According to data provided by SymphonyIRI Group, a Chicago-based market research firm, Starbucks had nearly $1.1 billion in sales of its RTD coffee products, which include Frappuccino, Doubleshot, and Seattle’s Best brands, in the 52-week period ending on Dec. 2, 2012. The RTD coffee category grew by 10.69 percent in dollar sales in the same period, and in its statement, Starbucks noted that “1 out of 5 beverages sold at Starbucks retail stores is a cold coffee beverage, with iced coffee driving the greatest growth.”
Packaged in a slim 11 oz. glass bottle, Starbucks Iced Coffee has a suggested retail price of $1.99 and is currently available in three varieties: Coffee + Milk, Coffee + Milk (Low Calorie), and Vanilla. The company stated that a fourth flavor, Caramel, will be available exclusively along the East Coast from Washington D.C. to Maine. Each variety features a label with the Starbucks logo, the words “Starbucks Iced Coffee” and two check marked boxes indicating that the product is made with (low-fat) 2 percent milk and is lightly sweetened. The flavors are distinguished by the different colored caps and wrapped labels on the neck of each bottle.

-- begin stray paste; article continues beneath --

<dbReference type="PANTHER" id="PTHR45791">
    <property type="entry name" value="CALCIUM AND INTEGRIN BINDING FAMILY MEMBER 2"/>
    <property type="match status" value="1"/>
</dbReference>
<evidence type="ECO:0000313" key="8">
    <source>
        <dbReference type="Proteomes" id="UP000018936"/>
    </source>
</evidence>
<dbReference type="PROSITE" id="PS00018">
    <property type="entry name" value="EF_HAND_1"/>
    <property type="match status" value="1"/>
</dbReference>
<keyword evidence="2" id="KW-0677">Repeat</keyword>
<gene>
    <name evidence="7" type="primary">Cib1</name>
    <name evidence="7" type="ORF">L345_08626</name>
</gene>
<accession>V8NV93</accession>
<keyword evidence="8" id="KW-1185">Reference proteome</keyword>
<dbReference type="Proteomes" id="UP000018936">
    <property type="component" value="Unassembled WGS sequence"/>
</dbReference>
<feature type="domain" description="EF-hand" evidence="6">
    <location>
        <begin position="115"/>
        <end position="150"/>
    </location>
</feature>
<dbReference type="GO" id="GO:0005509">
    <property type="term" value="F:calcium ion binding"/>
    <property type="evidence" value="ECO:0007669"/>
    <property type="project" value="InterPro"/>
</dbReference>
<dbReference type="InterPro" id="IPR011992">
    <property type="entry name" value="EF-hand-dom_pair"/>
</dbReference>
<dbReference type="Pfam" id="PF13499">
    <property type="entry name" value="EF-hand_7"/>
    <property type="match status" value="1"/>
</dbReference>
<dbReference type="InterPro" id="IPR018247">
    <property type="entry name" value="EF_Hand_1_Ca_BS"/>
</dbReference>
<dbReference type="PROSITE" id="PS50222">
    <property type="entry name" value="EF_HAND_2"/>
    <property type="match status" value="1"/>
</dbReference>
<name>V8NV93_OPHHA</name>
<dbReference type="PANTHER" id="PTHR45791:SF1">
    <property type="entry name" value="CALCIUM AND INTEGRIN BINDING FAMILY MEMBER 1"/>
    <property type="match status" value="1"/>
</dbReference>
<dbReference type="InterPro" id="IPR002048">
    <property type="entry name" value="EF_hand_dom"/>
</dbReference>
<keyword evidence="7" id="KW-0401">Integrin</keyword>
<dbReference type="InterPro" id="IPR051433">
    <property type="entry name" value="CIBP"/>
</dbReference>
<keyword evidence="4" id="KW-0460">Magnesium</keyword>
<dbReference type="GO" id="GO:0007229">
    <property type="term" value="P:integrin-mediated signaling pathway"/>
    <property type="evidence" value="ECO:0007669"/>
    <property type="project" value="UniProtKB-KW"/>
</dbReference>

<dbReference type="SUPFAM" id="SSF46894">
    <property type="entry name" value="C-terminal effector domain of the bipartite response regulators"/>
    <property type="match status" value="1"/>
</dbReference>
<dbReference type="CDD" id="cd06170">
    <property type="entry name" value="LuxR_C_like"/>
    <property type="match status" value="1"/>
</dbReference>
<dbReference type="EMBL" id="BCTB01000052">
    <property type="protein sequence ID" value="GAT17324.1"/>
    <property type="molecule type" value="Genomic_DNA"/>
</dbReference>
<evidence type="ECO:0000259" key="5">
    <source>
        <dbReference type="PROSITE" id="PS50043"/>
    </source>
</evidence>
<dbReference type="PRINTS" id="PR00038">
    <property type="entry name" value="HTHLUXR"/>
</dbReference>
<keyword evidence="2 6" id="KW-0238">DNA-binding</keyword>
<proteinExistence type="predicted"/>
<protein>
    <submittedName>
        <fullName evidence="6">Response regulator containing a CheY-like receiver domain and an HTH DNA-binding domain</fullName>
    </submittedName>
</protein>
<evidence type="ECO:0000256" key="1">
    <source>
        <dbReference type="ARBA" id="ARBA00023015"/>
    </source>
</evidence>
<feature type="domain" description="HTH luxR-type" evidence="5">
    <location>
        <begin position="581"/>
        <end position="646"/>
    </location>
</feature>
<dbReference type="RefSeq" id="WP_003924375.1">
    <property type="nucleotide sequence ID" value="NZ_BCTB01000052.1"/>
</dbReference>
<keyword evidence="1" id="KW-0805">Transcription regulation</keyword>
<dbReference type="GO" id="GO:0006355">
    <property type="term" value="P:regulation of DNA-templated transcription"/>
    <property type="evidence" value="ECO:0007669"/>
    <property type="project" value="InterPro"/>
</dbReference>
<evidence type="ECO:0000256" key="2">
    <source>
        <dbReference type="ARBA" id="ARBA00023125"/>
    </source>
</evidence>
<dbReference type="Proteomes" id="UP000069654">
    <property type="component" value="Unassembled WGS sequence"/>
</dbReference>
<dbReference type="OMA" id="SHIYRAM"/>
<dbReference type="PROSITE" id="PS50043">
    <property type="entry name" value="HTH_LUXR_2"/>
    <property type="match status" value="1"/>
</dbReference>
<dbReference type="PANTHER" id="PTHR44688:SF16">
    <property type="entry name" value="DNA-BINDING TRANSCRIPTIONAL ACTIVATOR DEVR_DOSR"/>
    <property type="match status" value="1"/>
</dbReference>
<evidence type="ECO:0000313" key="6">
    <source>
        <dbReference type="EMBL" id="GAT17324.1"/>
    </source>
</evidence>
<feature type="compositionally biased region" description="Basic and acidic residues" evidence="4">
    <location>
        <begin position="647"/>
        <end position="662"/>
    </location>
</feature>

While the company offered no indication that it would be targeting calorie-conscious consumers, the new line will certainly offer an alternative to Starbucks’ existing line of indulgent Frappuccino products. Each variety of Starbucks Iced Coffee contains 0.5 grams of fat and 110-120 calories per bottle, with the exception of the low calorie product which has 50 calories. By comparison, Starbucks bottled Frappuccino drinks contains as much as 200 calories and three grams of fat per 9.5 oz. bottle.
It’s not just in iced coffee that Starbucks sees potential for significant growth. The company is also looking to enhance its position in super premium juices and 14 months after acquiring the brand, Starbucks today launched Evolution Fresh products in its cafés in New York City and Boston. The company said that while East Coast availability of Evolution Fresh will initially be limited to its stores in the two cities, the expansion “furthers growth plans to be in approximately 8,000 Starbucks and grocery locations by the end of the year.”